By Carlos Alberto Montaner
I have not met Daniel Ortega personally. I have met his brother, General Humberto Ortega, a more flexible and compromise-oriented individual. Later I will say why.
I remember Violeta Chamorro as if it were today, on the night of her presidential inauguration in 1990. She had defeated the Sandinistas by a huge percentage of votes, to the surprise of almost all the international powers interested in the matter, including the CIA, which thought Chamorro’s presidential aspiration was a lost cause.
I, on the other hand, was guided by the forthright opinion of former Costa Rican President Oscar Arias: “If I know something about elections, Doña Violeta will win by a landslide.”
“How can you be so sure, President?” I asked.
“Because I have seen a discreet survey, very well done by “Borge and Associates”, and they are very serious people,” he replied.
That detail, or privileged information, allowed me to make a correct journalistic forecast. But on the night of the inauguration, with the simplicity of an absolutely transparent woman devoted to her home, Doña Violeta told me:
“Pray for me, because Pablo Antonio [Cuadra] and I are going to do something very difficult.”
“What is it, Doña Violeta?” I asked, intrigued.
“We are going to demand Humberto Ortega his resignation,” she explained, visibly worried.
Humberto Ortega was the head of the Sandinista army. Two hours later Doña Violeta and Pablo Antonio came back downcast. The general told them three things: first, he was under pressure to ignore the triumph of the opposition. Second, if he was forced to comply with the new President’s order, he would not be able to prevent that his subordinates left the barracks that night to kill hundreds of people. And third – and this was the most important part – he promised to transform the Sandinista army into the armed forces of the Republic.
I never knew if the pressures came from Daniel Ortega and Fidel Castro, but I was almost sure they did. The Administration of George Bush Sr. was not willing to launch an intervention in another Central American country, since it had just done it in Panama, and there was no other option than to trust General Humberto Ortega’s word.
He fulfilled his promise. Gradually, the Sandinista army became professionalized and ceased to be a sectarian instrument.
Things changed when Daniel Ortega returned to power in 2007, after spending 17 years in the opposition generating all kinds of problems. In that period, three democratic governments, against all odds and despite many mistakes and shortcomings, rebuilt the country’s economic fabric and established liberties. Those were the governments of Violeta Chamorro, Arnoldo Alemán, and Enrique Bolaños.
Actually, anti-Sandinism did not stay in power because of the regrettable division of the Liberals between José Rizo and Eduardo Montealegre. Divided in several parties, the anti-Sandinistas won almost 65% of the votes, but Daniel Ortega returned to power with the support of a minority. He was supposedly renewed, mystical, almost religious, talking about reconciliation, dressed in white and promising to keep away from the Castroist ideals he upheld in the 1980s.
It was just an opportunistic maneuver by someone whose main political principle is cunning. It was the era of Venezuelan leader Hugo Chávez. The Socialism of the 21st Century was not dogmatic, as Soviet Union’s socialism had been. It only demanded an anti-imperialist rhetoric. You could rule with right-wing policies, but only if you pointed to the left with your fist raised.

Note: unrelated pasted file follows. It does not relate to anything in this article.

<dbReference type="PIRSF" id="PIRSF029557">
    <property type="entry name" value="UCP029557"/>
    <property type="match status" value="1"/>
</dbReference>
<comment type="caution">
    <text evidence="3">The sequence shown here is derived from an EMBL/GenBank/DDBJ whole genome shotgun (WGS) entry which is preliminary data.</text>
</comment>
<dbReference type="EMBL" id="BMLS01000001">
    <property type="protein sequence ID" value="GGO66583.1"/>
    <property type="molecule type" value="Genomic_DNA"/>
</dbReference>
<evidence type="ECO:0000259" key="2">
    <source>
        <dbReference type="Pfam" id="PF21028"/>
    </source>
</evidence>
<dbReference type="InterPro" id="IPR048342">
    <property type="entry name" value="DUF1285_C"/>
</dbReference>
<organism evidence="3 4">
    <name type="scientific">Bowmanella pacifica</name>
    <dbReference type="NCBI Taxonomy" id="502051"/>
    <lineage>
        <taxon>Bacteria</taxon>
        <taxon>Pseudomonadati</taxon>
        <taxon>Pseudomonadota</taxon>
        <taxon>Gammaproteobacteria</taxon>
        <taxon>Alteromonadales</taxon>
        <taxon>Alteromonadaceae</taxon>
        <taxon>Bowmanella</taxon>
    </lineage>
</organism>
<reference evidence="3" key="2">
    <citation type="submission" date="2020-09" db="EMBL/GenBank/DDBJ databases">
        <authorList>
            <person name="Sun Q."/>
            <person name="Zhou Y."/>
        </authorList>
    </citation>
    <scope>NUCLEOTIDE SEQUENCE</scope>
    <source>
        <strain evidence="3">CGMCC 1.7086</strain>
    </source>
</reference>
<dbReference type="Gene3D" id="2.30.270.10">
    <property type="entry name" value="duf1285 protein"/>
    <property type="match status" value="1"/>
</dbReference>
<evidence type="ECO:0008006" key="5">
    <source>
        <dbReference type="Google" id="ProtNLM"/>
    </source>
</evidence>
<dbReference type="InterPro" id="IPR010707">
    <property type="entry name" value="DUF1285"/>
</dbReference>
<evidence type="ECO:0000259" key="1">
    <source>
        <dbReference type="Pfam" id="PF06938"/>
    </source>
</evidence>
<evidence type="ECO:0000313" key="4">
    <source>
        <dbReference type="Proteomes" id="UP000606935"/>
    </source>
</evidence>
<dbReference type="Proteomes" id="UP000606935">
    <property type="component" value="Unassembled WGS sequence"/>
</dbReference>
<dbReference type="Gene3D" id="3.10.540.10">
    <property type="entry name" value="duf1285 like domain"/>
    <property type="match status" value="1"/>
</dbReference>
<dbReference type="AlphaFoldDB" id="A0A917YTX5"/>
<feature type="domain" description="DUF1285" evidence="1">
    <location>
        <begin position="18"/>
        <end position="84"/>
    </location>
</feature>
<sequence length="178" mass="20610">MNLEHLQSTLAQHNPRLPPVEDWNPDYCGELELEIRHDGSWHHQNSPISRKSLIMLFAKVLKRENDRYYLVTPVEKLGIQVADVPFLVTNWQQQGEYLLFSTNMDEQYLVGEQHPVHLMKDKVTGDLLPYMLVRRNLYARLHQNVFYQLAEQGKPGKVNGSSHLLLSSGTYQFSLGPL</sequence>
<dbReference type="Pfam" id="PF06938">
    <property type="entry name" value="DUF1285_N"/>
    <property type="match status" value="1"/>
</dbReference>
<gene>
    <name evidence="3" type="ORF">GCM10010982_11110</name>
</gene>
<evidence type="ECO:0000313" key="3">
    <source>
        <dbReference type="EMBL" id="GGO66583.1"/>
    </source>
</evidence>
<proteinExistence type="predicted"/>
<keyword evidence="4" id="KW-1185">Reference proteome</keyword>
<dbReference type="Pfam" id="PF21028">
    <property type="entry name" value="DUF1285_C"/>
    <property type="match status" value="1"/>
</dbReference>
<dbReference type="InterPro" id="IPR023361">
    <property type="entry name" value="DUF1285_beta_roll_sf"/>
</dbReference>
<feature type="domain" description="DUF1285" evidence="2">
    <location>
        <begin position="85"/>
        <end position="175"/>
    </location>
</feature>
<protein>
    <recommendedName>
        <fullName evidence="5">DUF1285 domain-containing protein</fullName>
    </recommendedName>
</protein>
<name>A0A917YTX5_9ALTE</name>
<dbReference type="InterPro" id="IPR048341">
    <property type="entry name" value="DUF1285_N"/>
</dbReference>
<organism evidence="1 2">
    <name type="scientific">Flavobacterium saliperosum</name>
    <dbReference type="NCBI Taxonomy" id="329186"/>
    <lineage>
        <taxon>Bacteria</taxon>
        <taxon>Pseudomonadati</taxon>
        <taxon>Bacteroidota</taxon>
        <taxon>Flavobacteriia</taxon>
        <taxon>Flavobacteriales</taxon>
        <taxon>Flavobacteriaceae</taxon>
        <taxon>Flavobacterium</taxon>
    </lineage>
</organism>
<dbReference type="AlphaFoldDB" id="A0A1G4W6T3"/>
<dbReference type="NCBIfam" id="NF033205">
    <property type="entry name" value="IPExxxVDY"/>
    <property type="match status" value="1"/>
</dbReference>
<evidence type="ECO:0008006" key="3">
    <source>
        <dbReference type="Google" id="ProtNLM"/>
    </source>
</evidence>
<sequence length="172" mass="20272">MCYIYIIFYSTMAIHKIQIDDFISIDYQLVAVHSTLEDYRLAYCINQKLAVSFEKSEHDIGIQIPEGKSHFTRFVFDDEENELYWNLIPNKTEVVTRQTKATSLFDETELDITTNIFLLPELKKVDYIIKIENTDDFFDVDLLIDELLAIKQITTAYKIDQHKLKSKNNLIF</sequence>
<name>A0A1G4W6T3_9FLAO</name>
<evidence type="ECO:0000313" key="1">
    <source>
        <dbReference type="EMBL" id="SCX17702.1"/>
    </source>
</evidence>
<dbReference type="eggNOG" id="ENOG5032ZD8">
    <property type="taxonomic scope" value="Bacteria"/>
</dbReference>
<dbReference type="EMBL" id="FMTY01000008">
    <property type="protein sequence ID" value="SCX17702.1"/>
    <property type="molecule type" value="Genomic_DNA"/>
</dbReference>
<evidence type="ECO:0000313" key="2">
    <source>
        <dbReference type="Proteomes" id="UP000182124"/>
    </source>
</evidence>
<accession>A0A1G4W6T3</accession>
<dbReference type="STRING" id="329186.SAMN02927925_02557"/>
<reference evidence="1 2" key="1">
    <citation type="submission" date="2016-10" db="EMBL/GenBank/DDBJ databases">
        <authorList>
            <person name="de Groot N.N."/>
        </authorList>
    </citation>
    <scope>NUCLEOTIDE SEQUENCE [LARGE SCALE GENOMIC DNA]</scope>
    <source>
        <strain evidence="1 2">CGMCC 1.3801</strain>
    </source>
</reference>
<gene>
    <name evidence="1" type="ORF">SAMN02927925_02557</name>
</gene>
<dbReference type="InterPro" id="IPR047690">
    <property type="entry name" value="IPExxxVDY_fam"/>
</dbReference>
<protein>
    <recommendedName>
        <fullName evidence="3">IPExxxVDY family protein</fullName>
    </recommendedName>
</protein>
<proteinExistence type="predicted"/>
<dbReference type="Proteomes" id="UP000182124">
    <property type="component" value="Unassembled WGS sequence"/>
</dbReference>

That was what Daniel Ortega did. He invented a kind of Somocismo with revolutionary language that pleased the businessmen, the US embassy, many of his supporters and Chávez, who gave him a large amount of petrodollars to create a clientelism network and buy political will to perpetuate himself in power through a fraudulent constitutional reform.
But suddenly the students rebelled with the proverbial Nicaraguan bravery, and the death toll is now almost 40. The reason given was an excessive increase in Social Security taxation. The reality is that many of these kids were disgusted by the authoritarian despotism of Daniel and Rosario Murillo, and they were not willing to continue tolerating it.
Perhaps the proverbial shrewdness of Daniel Ortega tells him that the best thing to do is to resign, as suggested by the daily newspaper La Prensa, and perhaps leave the power in the hands of a national unity government, or hold an election in which he or his wife wouldn’t be candidates.
Insurgencies – and this is one of them – take on a life of their own. There is no sense in stubbornly staying in a devalued power that demands to keep on killing people.
Daniel Ortega is 73 years old. He is sick. He has already been president several times. In 1990, perhaps advised by his brother, he accepted the defeat and saved Nicaragua from another bloodbath. Being a left-wing Somoza does not force him to repeat the mistakes of the right-wing Somoza, Tachito, who in 1979 did not understand that it was best to retire in a discrete and timely manner and ended up murdered. Maybe he was not clever enough.Carlos Alberto Montaner is a journalist and writer. Born in 1943 in Cuba and exiled, Montaner is known for his more than 25 books and thousands of articles. PODER magazine estimates that more than six million readers have access to his weekly columns throughout Latin America. He is also a political analyst for CNN en Espanol. In 2012, Foreign Policy magazine named Montaner as one of the fifty most influential intellectuals in the Ibero-American world. His latest novel is A Time for Scoundrels. His latest essay is "The President: A Handbook for Voters and the Elected." His latest book is a review of Las raíces torcidas de América Latina (The Twisted Roots of Latin America), published by Planeta and available in Amazon, in printed or digital version.